Friend or Foe? Native vs. Invasive Plants

Across the globe, invasive species have infiltrated new environments and are thriving in the absence of predators, out-competing native species for survival and knocking ecosystems out of balance. This is largely due to human influence and global travel and trade introducing these species to new places.

So what exactly makes a species invasive? 

  • They are generally considered non-native to the area. In most cases, this means there is a lack of natural controls (i.e. predators; diseases) to keep the species in check. 
  • They spread and grow prolifically in their new environment. They will out-compete native species that have natural predators and may not grow as quickly. They physically take up space and crowd out natives, absorb nutrients from the soil, or in the case of animals, consume food resources, and shade out natives. 

Invasive species can include any type of organism, from mammals to insects to plants. At RiverLink, we focus on the management of invasive plant species, so we have put together a quick guide on commonly planted or seen invasive plants and included a recommendation for a native alternative.

Another great resource for this information is MountainTrue’s Native Planting Guide. Information on how to obtain one of these wallet sized guides can be found here.

Unfortunately, many nurseries and stores still sell invasive plants that anyone can buy. Please do some research before purchasing plants you intend to plant outside! Every effort helps to restore our diverse and unique ecosystems to a healthy, balanced state. Here are some of the most common garden invasives and some native alternative to use instead.


Periwinkle (Vinca spp.)

Where: From Europe
When: Introduced in the 1700s as ornamental ground cover.
Why: Forms dense mats on the forest floor that exclude and smother native vegetation. Still commonly sold as ground cover.
How to remove: The best method is to manually remove as much of the plant as possible through pulling and digging and then bagging/burning the material. Any plant material left behind will root and a new plant will be formed. Once you manually remove as much as possible, cover the area with either a black tarp or cardboard and mulch to prevent light from reaching it. Leave this in place for at least 6 weeks to kill any leftover plant pieces or roots.

More info

Native Alternative

Creeping Phlox (Phlox stolonifera) or Moss Phlox (Phlox subulata)

– Blooms in early spring in a variety of colors and is an excellent ground cover, forming dense mats of colorful blooms.
– It does best in full sun to partial shade*. And once established, they are very drought resistant.
– They attract butterflies and other pollinators.
– *A shade loving ground cover recommendation is Allegheny Pachysandra (Pachysandra procumbens)


Privet (Ligustrum spp.)

Where: From Asia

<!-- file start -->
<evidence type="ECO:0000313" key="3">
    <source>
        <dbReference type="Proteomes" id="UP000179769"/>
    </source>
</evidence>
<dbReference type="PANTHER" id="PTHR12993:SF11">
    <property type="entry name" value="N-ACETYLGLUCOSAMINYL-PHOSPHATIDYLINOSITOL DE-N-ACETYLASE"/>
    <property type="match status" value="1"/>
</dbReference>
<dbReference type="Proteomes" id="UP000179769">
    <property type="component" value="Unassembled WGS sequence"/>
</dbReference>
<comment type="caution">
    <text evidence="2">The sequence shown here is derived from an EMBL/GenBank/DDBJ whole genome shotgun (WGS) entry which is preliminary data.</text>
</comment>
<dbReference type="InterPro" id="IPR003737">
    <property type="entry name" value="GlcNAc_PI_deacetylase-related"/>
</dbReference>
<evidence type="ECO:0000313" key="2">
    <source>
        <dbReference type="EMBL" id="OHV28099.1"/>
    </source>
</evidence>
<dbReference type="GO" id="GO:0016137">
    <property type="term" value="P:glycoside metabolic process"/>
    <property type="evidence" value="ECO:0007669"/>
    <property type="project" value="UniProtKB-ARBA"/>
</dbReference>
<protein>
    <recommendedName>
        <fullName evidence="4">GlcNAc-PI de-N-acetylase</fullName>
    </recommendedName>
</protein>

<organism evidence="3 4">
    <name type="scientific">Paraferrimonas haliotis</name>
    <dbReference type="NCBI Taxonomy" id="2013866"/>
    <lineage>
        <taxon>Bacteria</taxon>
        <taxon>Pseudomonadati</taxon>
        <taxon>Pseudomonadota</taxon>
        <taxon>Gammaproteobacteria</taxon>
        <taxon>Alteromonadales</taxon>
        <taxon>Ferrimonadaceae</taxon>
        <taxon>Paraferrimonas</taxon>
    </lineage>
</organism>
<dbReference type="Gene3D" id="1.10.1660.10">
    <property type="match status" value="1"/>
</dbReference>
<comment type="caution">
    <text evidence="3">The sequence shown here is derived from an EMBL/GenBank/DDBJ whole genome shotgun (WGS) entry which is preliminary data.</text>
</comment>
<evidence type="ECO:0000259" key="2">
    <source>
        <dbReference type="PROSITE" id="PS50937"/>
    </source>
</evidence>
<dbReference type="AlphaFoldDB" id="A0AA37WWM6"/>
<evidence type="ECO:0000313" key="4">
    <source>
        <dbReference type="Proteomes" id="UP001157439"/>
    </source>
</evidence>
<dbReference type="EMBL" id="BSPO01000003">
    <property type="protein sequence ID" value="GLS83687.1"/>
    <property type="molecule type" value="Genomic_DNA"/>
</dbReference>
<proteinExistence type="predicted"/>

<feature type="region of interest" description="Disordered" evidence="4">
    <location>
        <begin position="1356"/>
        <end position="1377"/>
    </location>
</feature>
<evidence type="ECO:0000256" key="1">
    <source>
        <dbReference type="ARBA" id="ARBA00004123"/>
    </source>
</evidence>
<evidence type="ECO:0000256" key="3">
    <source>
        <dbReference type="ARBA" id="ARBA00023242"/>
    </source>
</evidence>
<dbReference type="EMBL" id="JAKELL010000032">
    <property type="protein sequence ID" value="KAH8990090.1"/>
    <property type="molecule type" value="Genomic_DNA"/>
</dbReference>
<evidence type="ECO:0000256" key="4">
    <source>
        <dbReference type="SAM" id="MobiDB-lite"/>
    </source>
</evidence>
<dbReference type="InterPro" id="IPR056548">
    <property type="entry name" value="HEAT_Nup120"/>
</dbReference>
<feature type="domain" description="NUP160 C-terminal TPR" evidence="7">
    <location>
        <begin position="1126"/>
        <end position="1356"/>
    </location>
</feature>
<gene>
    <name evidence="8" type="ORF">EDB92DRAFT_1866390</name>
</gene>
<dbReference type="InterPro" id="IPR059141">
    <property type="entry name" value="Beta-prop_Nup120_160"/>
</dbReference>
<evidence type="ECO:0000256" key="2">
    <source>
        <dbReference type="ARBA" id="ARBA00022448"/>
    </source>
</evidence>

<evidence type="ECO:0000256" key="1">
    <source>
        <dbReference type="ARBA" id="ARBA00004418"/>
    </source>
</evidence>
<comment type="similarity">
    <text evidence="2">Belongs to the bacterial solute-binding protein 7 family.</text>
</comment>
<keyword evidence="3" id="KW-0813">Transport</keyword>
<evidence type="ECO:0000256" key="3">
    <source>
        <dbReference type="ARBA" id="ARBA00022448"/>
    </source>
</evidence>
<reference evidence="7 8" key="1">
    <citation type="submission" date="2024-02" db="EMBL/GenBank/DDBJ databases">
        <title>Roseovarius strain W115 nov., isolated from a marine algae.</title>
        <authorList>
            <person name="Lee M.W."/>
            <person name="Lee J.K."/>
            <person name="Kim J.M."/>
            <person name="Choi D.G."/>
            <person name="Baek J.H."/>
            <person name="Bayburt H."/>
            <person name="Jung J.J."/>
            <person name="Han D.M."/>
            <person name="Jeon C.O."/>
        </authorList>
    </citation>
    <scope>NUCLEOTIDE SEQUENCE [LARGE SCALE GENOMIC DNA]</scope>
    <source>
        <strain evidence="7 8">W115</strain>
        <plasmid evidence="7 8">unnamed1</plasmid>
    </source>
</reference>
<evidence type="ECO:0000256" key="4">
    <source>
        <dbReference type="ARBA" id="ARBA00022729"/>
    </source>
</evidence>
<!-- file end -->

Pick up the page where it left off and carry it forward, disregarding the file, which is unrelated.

When: Introduced in the 1800s as an ornamental shrub
Why: Forms dense thickets and can dominate the understory layer, essentially becoming the only shrub present. The fruit produced has very little nutritional value to birds.
How to remove: Small shrubs can often be pulled out of the ground by hand or dug up. But for larger shrubs, you can cut near the base of the trunk and immediately apply glyphosate to the cut trunk left in the ground.
Always wear protection and follow precautions when using herbicide.

More info

Native Alternative

Mountain Pepperbush (Clethra acuminata)

– Can grow up to 20ft or be pruned to be more shrub like.
– It has rich green foliage and prolifically blooms in the summer and attracts many pollinators, including bees, butterflies, and hummingbirds.
– The seeds are eaten by birds.


Butterfly Bush (Buddleja davidii)

Where: From China
When: Introduced in the 1900s as an ornamental shrub.
Why: Fast growing and crowds out native plants. It can grow up to 15 ft in a single season. The flower’s nectar lures butterflies away from native plants, reducing the native’s reproductive success. Although the nectar is attractive to adult butterflies, no North American butterflies can use it as a food source for their caterpillars.
How to remove: Seedlings and smaller shrubs can be hand pulled or dug out, but the best method for larger shrubs is the same as for Privet. Cut the trunk and apply glyphosate immediately after cutting. Always wear protection and follow precautions when using herbicide.

Native Alternative

Joe Pye Weed (Eupatorium fistulosum)

– Herbaceous plant that can grow 4-7ft tall with pinkish-lavender flowers.
– Prefers moist areas and full sun to partial shade. It can be cut back in the winter and divided in the fall or early spring when shoots first appear.
– It attracts many pollinators including bees and butterflies.
– Songbirds eat the seeds.


English Ivy (Hedera helix)

Where: From Europe
When: Introduced as early as 1727 as an ornamental.
Why: It quickly takes over and shades out native vegetation. As it climbs trees, it can eventually dominate the canopy, shading out the trees. And the excess weight of the vines increases the likelihood of trees suffering damage or falling during storms.
How to remove: You cannot pull large amounts of this vine from tree trunks while it is alive. Doing so can tear off too much bark and kill the tree. You must “girdle” the ivy all the way around, removing at least an inch out of each vine. It will slowly die over the next few months and can then be removed from the tree.

Native Alternative

Crossvine (Bignonia capreolata)

– Climbing, woody vine with yellow to red trumpet shaped flowers that bloom in the spring. It has “adhesive pads” at the end of its tendrils that allow it to climb on stone, bricks, and fences without support.
– The blooms attract hummingbirds and they are an early nectar source for both butterflies and hummingbirds.
– It can be cut back in spring to encourage flowering.

MountainTrue’s Native Planting Guide